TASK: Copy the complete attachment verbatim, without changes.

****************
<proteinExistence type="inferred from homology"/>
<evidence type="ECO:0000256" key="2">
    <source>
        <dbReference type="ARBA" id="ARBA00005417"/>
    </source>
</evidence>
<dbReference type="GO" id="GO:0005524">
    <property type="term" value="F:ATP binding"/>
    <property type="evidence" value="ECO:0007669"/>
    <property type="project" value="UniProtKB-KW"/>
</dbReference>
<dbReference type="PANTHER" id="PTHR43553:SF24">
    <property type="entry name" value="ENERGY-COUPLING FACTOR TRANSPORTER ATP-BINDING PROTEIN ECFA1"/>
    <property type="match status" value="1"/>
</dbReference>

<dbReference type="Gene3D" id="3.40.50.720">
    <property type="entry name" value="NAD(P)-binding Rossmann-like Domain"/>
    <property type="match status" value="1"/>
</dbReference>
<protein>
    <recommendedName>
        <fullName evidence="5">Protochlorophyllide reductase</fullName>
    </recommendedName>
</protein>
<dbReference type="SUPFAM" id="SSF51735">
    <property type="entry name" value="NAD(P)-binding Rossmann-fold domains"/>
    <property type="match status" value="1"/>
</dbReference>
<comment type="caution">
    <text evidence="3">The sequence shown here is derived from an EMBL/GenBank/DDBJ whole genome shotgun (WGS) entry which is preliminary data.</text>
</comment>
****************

<proteinExistence type="inferred from homology"/>
<evidence type="ECO:0000256" key="2">
    <source>
        <dbReference type="ARBA" id="ARBA00005417"/>
    </source>
</evidence>
<dbReference type="GO" id="GO:0005524">
    <property type="term" value="F:ATP binding"/>
    <property type="evidence" value="ECO:0007669"/>
    <property type="project" value="UniProtKB-KW"/>
</dbReference>
<dbReference type="PANTHER" id="PTHR43553:SF24">
    <property type="entry name" value="ENERGY-COUPLING FACTOR TRANSPORTER ATP-BINDING PROTEIN ECFA1"/>
    <property type="match status" value="1"/>
</dbReference>

<dbReference type="Gene3D" id="3.40.50.720">
    <property type="entry name" value="NAD(P)-binding Rossmann-like Domain"/>
    <property type="match status" value="1"/>
</dbReference>
<protein>
    <recommendedName>
        <fullName evidence="5">Protochlorophyllide reductase</fullName>
    </recommendedName>
</protein>
<dbReference type="SUPFAM" id="SSF51735">
    <property type="entry name" value="NAD(P)-binding Rossmann-fold domains"/>
    <property type="match status" value="1"/>
</dbReference>
<comment type="caution">
    <text evidence="3">The sequence shown here is derived from an EMBL/GenBank/DDBJ whole genome shotgun (WGS) entry which is preliminary data.</text>
</comment>